I Live with 73 First-Years and Here’s How It’s Going

Based on the title you probably already guessed it ─ yes, I am a Resident Advisor (RA).

About a year ago I got offered a position as an RA here at UC Davis.

Now that I am halfway through my first year in the job, I’ve learned a few things.

Regardless of the two RA classes I took and the two weeks of training I received, nothing prepares you more than actually just doing the job. I’ve dealt with a vast plethora of things, but I am still naïve and lost in certain situations, so I’ll admit, I still have a lot of learning to do.

People may dread the thought of living on the same floor and sharing a bathroom with first-years, but personally, I’ve had a great time.

There is so much youth in these first-years, and although they are a year younger than me, they remind me that it is okay to take a break. I’ll never forget the first time a few of them asked me if I wanted to go out with them. Sure, laugh all you want, but I had a lot of fun. It went something like this:

Residents: Wait … Joyce … You hang out with us, right?

Me: Well as long it is nothing illegal, you know? And … Well, it is kind of my job to be around you all.

*laughs*

Residents: No, we mean like out, out. Like, want to go get some pizza with us in downtown Davis?

*tries not to show the shock that they invited me to join them and that who knows, maybe I am a “cool RA.” *

Me:  YEAH, of course!

I can definitely say that it was at that moment, that it hit me. Not only was I a resource or advisor to these first-years, but they also saw me as a friend; and I realized just how significant the impact I have with them actually is.

Many ask me how I do it. Truth is I know, but I also don’t know.

You see, part of being a good RA is having the personality and the will to be an RA. Being an RA means being there for residents, for good and for worse. Part of it has to do with how you present yourself. If you show yourself as reliable, kind, and equal to them, the residents in time will go to you. You have to be able to show that you are REALLY there for them.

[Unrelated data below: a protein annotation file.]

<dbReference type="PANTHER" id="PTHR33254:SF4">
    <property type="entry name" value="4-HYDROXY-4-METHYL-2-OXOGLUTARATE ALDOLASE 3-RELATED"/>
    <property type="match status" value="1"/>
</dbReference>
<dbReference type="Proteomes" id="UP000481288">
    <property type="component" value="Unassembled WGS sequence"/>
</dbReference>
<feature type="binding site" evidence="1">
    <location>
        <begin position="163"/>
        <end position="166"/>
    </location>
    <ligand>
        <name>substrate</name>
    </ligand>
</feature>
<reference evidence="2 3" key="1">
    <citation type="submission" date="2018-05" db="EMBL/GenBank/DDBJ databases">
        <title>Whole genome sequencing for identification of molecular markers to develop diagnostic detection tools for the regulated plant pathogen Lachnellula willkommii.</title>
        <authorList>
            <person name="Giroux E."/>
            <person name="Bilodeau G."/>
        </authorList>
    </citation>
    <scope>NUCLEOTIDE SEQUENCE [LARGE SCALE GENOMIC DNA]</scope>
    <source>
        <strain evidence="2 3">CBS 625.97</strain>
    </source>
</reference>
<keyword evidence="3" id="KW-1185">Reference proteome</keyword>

Also, you cannot expect them to go to you all the time. They are adults, slowly learning who they are and where they are headed. They will make mistakes… And that’s okay. I’ve learned to give them space, but at the same time, let them know I am available. Even if it is a simple “Hello” as I am walking down the hallway, they feel acknowledged, and when they need me, they know I will be there.

The other part of being an RA, are the residents themselves. I’ll admit it, I genuinely lucked out with mine.

*Knocks on wood.*

They are the funniest, craziest (in the best way), most creative, fun, outgoing, and unique, bunch of young adults I’ve ever met. One of my favorite parts of being an RA is just the diverse personality pool I have on my floor. I’m never bored!

I am just happy that they trust me, whether it be for relationship advice, vent sessions, Bachelor watch-parties, academics, and more. The relationship I’ve built with them is so much better than what I could have ever imagined. 

So, I guess it has been going pretty well, and I know that once the year is over, I’ll keep in contact with some of my residents and cannot wait to see what the future holds for them.

Author’s Note: I know my experience is unique and that my RA experience is just one, and this may not apply to everybody’s RA experience. This is my story, and I cannot speak for anyone else’s. : )